Michelle Bennett, one of the women who took the idea to city council went on to become the community garden co-ordinator for the city.

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It is intended as an evening of fun and delight - especially for the little ones - be careful and keep them safe Halloween Eve.

News 100 redBy Staff

October 23rd, 2017



As Halloween approaches, Halton Crime Stoppers wants everyone, young and old, to have a happy and safe celebration.

It’s a time for fun, but sadly crime doesn’t take a holiday and in previous years there have been reports of Halloween candy stolen from youngsters as well as tampered treats handed out to unsuspecting ghosts and goblins going door to door through their neighborhood.

At this time children have also been injured when struck by a vehicle or through falls while running from home to home.

Detective Constable Jodi Richmond, police coordinator of the Halton Crime Stoppers program, said adults are the key to keeping kids safe at Halloween.

“You must take every possible step to ensure youngsters are protected from any possible harm during the Halloween period,” she said. “Adults must be extra vigilant to ensure children remain safe.”

The following is a comprehensive list of safety suggestion from Halton Crime Stoppers to keep everyone safe.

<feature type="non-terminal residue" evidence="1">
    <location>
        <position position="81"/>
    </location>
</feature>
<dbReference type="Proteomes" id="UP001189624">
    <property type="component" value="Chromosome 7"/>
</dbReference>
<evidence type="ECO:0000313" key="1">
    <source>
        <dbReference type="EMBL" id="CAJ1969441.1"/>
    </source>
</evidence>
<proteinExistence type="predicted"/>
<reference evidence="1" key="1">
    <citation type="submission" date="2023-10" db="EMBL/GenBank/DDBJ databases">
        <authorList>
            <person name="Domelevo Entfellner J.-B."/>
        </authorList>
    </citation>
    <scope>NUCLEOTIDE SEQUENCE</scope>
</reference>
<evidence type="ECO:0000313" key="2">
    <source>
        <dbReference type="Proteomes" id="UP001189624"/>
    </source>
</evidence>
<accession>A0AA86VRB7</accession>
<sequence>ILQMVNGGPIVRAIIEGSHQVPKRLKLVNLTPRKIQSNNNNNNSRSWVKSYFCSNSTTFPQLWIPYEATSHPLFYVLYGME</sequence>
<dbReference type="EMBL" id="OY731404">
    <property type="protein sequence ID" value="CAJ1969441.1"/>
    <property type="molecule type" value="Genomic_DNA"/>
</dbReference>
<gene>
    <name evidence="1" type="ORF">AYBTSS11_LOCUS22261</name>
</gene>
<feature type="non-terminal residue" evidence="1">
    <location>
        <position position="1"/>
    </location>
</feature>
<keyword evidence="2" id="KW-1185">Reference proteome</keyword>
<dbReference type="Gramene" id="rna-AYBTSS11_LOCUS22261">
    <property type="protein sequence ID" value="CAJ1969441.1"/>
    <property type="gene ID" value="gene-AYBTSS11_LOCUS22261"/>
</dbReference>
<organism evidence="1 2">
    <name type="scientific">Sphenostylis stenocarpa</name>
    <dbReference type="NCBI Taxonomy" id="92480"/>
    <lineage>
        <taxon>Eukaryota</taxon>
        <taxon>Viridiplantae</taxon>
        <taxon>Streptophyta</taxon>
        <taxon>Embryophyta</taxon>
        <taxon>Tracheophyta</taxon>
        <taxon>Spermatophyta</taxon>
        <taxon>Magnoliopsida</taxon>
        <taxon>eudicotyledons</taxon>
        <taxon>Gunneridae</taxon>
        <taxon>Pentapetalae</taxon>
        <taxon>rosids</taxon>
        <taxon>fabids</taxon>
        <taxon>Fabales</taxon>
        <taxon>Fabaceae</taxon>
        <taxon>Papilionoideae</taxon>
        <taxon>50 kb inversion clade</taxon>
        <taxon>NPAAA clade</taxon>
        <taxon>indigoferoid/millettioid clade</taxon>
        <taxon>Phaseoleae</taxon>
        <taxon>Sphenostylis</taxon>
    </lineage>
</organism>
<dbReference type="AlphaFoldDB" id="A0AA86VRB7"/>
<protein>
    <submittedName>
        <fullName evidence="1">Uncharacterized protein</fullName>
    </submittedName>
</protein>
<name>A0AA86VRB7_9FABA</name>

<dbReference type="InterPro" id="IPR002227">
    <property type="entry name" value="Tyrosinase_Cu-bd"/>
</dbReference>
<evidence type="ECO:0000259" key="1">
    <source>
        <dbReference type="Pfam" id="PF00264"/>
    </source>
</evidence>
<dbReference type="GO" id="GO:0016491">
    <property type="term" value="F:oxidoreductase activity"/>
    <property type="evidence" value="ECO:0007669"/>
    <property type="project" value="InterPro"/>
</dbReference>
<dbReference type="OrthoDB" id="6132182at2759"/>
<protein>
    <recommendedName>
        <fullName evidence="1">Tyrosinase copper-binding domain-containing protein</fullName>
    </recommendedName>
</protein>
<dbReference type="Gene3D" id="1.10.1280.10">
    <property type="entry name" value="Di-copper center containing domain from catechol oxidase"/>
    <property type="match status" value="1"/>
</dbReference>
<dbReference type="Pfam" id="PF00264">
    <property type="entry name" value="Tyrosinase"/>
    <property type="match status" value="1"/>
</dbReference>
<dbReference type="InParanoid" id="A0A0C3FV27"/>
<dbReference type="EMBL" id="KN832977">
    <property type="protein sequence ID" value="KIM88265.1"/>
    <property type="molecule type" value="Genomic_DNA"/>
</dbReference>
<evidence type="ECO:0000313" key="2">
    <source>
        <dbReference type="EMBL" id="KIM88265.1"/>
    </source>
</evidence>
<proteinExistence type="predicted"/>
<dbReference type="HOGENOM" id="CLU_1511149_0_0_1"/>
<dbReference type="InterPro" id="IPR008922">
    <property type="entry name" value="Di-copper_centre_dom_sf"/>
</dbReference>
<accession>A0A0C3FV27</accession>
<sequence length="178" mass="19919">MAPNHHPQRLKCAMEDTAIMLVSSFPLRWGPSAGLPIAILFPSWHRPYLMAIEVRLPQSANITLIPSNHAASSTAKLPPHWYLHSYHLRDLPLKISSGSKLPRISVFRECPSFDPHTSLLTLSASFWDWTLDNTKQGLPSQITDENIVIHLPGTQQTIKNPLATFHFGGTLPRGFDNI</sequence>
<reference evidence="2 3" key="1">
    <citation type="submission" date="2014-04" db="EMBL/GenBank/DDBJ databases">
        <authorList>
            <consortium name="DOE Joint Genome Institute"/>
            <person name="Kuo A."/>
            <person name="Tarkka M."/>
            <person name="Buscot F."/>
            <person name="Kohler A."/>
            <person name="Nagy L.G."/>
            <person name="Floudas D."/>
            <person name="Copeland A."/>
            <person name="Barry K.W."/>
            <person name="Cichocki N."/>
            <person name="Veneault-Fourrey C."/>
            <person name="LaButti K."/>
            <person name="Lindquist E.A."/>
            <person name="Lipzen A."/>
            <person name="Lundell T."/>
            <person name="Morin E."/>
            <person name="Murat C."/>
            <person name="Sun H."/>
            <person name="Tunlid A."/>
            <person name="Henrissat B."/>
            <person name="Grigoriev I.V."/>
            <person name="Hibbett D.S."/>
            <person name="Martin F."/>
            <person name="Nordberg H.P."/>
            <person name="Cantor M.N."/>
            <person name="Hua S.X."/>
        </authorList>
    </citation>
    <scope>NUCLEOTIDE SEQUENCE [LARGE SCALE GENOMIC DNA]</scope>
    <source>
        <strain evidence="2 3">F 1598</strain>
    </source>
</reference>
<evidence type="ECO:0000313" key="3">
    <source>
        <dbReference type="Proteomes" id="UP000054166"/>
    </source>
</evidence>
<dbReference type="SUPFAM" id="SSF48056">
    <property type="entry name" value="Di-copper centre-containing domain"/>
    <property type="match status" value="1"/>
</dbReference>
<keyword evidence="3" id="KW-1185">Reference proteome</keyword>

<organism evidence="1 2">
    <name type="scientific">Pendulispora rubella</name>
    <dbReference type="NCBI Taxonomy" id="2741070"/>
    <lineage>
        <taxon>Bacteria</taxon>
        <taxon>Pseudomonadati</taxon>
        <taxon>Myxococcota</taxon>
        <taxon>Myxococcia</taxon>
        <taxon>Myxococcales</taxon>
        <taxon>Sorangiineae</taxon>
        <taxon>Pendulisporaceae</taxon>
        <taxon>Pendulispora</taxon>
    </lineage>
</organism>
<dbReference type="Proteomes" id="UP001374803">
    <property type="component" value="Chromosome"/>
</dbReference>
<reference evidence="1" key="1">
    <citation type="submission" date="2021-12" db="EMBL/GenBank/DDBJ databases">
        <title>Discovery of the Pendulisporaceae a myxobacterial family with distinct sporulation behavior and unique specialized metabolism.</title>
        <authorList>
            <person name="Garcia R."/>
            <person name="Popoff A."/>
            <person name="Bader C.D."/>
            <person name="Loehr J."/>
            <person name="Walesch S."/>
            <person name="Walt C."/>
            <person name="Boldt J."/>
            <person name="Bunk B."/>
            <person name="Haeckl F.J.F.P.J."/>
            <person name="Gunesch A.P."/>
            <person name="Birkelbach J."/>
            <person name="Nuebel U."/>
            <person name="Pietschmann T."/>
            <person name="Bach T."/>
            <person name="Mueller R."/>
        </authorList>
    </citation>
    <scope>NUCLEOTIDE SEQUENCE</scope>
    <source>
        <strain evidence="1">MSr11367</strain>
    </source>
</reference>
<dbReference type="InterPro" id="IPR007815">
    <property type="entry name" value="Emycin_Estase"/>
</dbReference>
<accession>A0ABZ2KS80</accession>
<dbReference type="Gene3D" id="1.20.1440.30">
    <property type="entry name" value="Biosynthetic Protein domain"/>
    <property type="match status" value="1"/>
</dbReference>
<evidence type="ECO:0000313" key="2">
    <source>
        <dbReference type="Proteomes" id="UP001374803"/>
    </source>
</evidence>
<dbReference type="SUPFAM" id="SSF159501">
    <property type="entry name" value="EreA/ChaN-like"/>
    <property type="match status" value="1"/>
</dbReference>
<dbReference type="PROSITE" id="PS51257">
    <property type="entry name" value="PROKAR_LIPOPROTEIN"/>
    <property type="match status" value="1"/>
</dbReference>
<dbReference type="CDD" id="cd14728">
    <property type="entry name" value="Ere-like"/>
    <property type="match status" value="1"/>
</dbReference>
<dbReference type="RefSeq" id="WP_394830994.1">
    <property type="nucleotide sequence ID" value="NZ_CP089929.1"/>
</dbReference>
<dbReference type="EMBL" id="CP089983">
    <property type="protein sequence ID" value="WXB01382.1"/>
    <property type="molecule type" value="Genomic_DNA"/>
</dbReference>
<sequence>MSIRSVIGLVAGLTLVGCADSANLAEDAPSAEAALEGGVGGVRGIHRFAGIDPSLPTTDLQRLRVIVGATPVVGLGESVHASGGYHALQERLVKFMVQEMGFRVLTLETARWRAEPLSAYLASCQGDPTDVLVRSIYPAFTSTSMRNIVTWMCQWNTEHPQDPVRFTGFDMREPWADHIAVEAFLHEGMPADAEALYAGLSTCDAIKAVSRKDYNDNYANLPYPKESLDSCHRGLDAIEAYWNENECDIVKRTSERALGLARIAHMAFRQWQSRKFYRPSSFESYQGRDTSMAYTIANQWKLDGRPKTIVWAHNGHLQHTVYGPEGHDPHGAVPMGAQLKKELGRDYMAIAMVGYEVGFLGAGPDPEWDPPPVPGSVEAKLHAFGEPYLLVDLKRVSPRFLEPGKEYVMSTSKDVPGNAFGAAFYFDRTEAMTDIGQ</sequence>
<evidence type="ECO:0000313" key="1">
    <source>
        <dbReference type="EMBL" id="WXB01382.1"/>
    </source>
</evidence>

Halloween Super-Mom-400x758

Mom’s get to dress up too.

Haloween - delighted boy

That little guy is just gob-smacked with what he sees on his street.

• Parents should always accompany younger children as they go trick or treating.
• Have children wear face make-up instead of masks whenever possible.
• Make sure costumes are non-flammable and short enough so youngsters won’t trip.
• Stay on one side of the street so children aren’t darting back and forth across the road. Also walk facing traffic if there are no sidewalks and only cross at an intersection.
• Place reflective tape on costumes and make sure young people going door to door are carrying flashlights or glow sticks to make sure they are visible.
• Stay in groups and have one person carrying a cell phone to get emergency assistance if necessary.
• No one should use electronic devices while going door to door at Halloween. They could be a dangerous distraction.
• Homeowners should check their property to make sure sidewalks are not obstructed and nothing that will cause anyone to trip if taking a shortcut across lawns.
• Use battery operated lights instead or candles to illuminate pumpkins around the porch or entranceway.
• Tell trick or treaters to avoid homes that do not have porch lights on.
• Set a curfew for older children who may not be accompanied by an adult and define the area where they are allowed to go in the neighborhood. Also make sure they are carrying identification so parents are quickly notified in the event of an accident.
• Start visiting homes in the early evening hours and don’t stay out too late.
• Make sure children are appropriately dressed during inclement weather and return home immediately in the event of lightning or other dangerous conditions.
• Caution youngsters never to enter the home of strangers or people they don’t know well under any circumstances.
• Make sure all candy is inspected before youngsters are allowed to eat it and discard any homemade treats or items that are unwrapped or partly unwrapped. Don’t take any chances.
• Motorists must drive with care at all times, but it’s particularly important at Halloween when children might forget safety rules.